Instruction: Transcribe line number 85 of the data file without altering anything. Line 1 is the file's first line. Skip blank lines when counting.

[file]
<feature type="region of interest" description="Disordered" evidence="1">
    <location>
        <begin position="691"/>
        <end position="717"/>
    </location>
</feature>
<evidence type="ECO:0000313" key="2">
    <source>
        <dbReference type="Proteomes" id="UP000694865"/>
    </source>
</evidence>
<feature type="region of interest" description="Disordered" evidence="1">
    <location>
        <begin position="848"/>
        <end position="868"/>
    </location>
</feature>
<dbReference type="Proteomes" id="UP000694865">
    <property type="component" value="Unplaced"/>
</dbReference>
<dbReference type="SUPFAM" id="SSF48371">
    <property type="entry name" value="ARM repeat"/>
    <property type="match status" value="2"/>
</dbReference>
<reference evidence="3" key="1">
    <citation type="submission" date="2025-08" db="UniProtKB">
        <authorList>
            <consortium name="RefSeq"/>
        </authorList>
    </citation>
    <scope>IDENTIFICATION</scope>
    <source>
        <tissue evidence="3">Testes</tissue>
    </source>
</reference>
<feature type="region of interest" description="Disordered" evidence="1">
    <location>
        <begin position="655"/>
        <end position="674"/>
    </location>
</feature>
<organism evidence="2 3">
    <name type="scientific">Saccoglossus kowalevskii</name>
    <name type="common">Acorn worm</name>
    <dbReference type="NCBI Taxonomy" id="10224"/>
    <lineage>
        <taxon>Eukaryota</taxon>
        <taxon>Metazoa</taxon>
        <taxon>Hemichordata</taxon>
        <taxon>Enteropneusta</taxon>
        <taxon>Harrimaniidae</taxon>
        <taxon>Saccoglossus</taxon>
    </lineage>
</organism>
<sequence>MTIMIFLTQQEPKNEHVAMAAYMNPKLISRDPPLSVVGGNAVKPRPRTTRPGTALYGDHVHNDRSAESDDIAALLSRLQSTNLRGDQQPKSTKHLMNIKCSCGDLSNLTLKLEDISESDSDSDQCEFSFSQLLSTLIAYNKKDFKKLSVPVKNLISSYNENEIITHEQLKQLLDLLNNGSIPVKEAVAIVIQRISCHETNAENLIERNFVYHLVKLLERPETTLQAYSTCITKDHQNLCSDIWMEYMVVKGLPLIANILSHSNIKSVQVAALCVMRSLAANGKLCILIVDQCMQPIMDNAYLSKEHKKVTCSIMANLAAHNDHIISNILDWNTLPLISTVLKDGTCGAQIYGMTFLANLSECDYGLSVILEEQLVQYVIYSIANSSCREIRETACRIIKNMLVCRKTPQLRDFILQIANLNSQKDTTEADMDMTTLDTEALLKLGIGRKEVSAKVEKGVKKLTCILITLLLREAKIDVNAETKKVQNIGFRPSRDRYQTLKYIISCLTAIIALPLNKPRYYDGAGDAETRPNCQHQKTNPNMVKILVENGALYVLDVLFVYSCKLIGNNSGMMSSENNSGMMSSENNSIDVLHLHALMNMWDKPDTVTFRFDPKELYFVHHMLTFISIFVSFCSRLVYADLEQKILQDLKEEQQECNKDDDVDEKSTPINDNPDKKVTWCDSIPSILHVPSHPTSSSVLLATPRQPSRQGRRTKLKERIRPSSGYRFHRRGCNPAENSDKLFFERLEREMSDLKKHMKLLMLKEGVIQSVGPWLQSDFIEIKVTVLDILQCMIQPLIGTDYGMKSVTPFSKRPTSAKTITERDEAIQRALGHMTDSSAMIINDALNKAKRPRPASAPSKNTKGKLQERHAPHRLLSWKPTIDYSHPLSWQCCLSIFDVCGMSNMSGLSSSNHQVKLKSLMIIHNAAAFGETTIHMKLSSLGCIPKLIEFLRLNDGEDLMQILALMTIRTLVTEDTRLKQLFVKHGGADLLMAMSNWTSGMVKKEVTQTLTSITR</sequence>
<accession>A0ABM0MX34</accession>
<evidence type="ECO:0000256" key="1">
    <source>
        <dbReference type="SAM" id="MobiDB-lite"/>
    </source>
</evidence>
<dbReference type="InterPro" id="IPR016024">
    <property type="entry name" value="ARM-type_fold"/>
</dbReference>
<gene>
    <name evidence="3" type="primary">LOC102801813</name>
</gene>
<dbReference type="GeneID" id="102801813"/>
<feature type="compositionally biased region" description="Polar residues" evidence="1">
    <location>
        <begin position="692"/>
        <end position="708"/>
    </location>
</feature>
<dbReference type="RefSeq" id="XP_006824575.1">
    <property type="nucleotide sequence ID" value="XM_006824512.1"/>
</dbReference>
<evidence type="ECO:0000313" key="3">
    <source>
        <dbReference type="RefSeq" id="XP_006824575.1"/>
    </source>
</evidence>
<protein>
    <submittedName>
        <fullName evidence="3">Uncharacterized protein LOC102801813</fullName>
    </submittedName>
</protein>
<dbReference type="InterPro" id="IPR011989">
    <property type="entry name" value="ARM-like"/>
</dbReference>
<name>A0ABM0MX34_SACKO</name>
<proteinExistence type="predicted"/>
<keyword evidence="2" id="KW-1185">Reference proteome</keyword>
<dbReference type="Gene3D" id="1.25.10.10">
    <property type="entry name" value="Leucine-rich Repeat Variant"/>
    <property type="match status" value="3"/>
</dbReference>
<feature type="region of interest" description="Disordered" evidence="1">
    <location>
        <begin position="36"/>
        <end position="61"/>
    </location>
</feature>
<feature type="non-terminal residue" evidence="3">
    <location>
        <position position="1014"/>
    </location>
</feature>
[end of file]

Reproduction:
        <fullName evidence="3">Uncharacterized protein LOC102801813</fullName>